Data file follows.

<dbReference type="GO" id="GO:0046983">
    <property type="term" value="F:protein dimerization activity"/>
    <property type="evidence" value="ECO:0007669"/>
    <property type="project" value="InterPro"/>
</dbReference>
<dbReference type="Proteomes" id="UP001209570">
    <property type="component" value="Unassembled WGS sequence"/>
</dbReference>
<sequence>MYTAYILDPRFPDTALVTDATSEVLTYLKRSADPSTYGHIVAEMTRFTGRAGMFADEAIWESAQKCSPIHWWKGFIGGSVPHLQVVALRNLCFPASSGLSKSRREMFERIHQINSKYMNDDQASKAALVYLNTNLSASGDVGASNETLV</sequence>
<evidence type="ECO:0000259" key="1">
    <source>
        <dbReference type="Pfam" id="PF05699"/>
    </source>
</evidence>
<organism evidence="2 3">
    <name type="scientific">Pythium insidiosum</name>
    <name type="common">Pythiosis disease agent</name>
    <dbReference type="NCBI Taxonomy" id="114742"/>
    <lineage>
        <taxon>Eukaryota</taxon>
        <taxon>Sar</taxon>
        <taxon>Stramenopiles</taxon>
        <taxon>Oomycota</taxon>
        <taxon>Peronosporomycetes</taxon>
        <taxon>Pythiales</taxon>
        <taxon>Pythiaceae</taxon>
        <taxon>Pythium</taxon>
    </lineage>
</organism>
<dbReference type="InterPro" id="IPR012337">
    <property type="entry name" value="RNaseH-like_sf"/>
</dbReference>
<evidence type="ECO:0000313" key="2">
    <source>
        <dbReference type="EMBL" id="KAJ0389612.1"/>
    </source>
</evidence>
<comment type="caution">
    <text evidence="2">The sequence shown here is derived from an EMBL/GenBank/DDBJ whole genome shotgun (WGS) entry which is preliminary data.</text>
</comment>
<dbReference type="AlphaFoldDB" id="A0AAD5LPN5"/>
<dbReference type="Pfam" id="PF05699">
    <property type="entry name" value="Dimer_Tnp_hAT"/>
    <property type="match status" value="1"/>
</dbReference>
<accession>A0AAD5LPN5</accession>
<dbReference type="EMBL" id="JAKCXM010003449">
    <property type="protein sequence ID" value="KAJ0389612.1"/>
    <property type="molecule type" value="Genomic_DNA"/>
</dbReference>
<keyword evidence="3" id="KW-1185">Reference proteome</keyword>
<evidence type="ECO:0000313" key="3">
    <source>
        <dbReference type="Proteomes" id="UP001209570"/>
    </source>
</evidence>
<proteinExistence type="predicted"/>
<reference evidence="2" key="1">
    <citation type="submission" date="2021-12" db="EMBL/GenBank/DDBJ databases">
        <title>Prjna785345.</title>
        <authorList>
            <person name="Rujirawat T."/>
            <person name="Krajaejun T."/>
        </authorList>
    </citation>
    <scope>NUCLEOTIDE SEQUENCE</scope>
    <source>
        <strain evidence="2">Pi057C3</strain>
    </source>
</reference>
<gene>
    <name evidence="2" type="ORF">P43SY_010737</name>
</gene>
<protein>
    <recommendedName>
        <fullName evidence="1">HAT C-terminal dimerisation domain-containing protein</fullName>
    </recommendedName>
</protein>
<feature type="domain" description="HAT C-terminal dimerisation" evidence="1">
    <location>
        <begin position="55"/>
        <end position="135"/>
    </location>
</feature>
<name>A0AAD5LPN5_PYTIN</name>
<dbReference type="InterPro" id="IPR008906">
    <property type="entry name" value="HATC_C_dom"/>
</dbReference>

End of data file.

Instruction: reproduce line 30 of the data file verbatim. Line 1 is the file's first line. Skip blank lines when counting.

<dbReference type="InterPro" id="IPR012337">